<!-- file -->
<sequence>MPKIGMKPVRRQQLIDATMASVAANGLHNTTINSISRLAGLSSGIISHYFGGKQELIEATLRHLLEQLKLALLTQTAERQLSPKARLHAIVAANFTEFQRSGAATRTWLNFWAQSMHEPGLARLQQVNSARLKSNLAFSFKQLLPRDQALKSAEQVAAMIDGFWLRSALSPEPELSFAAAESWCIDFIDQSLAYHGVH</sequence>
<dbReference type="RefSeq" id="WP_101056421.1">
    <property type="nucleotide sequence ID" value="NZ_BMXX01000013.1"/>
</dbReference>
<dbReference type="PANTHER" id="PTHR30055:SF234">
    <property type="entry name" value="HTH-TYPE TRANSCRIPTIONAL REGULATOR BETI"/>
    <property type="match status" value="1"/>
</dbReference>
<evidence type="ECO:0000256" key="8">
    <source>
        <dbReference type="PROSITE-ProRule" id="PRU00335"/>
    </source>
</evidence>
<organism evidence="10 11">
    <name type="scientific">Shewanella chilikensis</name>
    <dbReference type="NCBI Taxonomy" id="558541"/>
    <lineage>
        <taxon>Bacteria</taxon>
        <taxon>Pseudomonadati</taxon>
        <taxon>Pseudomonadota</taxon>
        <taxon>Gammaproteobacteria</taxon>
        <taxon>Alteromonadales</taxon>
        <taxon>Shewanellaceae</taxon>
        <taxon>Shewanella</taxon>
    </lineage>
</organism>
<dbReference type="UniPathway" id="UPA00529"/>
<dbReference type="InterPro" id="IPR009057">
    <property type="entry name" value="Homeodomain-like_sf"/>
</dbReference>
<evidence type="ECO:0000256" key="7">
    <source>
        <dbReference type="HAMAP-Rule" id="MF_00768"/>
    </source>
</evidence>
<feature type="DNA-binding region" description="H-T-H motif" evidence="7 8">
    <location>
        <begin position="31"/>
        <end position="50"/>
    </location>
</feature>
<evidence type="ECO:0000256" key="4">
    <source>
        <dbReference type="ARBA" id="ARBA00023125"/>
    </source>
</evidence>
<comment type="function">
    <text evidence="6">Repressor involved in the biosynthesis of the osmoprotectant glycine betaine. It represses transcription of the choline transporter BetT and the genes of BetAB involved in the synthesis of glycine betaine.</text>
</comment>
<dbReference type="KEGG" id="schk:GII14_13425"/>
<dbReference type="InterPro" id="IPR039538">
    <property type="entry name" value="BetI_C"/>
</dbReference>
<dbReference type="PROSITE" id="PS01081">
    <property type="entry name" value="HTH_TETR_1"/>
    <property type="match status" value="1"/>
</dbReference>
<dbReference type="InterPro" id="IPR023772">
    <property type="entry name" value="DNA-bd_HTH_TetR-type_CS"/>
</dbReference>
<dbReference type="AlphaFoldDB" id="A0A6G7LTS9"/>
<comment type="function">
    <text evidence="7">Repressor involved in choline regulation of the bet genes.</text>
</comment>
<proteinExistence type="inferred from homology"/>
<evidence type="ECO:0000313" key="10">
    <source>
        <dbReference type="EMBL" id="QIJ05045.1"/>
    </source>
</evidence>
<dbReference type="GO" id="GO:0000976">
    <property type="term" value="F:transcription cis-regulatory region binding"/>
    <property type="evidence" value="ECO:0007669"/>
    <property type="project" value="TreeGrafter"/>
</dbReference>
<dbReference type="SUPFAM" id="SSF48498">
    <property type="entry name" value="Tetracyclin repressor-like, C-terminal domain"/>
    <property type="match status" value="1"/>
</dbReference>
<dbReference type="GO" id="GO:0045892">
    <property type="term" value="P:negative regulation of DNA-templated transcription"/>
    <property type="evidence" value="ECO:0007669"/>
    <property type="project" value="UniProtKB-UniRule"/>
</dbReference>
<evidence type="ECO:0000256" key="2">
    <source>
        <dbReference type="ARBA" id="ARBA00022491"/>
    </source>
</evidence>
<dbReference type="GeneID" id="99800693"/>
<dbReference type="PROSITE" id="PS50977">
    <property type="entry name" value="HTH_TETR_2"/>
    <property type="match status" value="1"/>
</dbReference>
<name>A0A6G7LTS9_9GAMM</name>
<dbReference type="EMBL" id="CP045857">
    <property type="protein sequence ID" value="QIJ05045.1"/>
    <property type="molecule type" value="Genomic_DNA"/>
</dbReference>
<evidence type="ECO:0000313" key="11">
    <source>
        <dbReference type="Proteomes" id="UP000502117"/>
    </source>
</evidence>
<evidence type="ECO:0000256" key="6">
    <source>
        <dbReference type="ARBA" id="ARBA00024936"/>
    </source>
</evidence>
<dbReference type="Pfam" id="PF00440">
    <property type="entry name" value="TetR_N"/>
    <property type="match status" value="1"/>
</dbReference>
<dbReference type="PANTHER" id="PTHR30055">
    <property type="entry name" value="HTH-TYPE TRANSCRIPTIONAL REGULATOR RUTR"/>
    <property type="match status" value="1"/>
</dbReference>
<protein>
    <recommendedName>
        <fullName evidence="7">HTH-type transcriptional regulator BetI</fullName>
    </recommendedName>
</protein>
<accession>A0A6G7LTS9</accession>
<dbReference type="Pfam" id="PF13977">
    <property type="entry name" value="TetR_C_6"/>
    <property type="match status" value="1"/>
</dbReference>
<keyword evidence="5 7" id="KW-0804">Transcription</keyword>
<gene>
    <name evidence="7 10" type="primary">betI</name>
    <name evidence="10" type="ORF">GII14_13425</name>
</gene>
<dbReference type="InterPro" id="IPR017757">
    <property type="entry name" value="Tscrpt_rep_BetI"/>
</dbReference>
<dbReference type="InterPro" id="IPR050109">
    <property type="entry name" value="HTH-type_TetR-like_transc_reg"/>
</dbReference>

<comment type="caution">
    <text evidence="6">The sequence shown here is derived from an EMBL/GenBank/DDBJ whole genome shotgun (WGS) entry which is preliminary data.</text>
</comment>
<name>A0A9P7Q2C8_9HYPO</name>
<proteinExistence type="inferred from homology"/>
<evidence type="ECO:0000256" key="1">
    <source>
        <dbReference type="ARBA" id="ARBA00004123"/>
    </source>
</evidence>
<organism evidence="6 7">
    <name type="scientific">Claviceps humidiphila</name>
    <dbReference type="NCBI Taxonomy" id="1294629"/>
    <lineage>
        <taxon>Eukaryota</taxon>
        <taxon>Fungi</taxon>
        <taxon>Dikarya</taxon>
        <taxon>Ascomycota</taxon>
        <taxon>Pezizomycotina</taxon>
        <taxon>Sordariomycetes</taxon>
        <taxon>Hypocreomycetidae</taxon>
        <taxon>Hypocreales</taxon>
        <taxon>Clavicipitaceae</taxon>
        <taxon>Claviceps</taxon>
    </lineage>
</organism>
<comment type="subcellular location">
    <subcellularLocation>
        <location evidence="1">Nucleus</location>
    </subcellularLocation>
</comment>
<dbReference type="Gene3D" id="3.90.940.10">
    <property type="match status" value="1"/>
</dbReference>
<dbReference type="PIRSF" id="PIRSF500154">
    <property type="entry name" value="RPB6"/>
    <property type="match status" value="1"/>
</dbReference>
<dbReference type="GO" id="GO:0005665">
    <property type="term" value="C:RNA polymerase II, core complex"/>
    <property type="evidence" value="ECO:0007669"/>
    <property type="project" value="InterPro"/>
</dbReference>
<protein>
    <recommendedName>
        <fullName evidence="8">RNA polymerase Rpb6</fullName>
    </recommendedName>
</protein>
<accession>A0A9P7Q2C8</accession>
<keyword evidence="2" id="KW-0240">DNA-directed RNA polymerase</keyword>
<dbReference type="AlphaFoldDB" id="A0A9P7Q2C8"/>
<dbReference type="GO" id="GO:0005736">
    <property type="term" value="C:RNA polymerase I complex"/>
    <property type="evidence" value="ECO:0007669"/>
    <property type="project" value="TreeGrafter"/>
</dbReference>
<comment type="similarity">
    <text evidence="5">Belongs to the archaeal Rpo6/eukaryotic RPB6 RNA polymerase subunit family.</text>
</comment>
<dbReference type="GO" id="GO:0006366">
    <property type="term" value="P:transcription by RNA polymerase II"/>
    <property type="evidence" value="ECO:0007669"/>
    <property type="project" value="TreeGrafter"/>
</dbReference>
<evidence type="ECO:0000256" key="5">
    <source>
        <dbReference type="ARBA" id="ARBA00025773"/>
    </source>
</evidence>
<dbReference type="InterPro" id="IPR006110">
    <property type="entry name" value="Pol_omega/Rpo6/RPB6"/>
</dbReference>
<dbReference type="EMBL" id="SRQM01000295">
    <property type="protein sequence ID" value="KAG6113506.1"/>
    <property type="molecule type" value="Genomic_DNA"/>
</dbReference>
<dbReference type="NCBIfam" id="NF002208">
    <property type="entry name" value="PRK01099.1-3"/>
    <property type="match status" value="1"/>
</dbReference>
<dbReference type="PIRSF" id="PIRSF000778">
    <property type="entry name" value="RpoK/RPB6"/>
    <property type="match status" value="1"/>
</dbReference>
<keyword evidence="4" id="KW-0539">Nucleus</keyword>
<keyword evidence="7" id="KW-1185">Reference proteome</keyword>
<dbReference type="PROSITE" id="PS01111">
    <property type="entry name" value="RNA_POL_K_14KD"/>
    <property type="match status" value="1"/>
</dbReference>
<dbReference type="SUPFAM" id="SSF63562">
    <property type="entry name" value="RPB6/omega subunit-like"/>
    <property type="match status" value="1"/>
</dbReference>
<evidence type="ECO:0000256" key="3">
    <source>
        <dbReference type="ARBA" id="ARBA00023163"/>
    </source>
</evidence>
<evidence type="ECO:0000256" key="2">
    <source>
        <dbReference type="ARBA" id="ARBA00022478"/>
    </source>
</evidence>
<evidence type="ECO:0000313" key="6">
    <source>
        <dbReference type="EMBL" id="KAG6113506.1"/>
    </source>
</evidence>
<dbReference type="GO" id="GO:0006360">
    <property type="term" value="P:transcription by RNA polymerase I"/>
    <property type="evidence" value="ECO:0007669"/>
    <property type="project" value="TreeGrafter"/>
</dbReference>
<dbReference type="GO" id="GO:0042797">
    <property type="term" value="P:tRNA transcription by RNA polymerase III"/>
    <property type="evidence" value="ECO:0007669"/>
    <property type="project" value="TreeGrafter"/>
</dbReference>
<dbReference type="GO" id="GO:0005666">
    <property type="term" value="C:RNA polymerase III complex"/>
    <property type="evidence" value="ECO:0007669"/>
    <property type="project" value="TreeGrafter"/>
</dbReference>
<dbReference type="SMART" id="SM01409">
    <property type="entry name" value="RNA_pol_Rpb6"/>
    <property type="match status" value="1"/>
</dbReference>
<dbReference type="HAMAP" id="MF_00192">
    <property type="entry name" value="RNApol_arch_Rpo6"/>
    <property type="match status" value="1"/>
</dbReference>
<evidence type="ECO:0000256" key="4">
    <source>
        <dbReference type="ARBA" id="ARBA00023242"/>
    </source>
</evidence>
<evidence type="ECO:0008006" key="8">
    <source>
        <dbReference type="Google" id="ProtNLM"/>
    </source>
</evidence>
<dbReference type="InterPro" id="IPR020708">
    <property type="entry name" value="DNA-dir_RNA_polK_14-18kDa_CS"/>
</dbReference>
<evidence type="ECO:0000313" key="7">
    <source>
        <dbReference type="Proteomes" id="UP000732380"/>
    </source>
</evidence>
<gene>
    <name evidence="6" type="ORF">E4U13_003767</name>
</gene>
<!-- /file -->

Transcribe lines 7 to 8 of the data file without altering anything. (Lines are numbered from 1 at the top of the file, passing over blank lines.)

    <property type="match status" value="1"/>
</dbReference>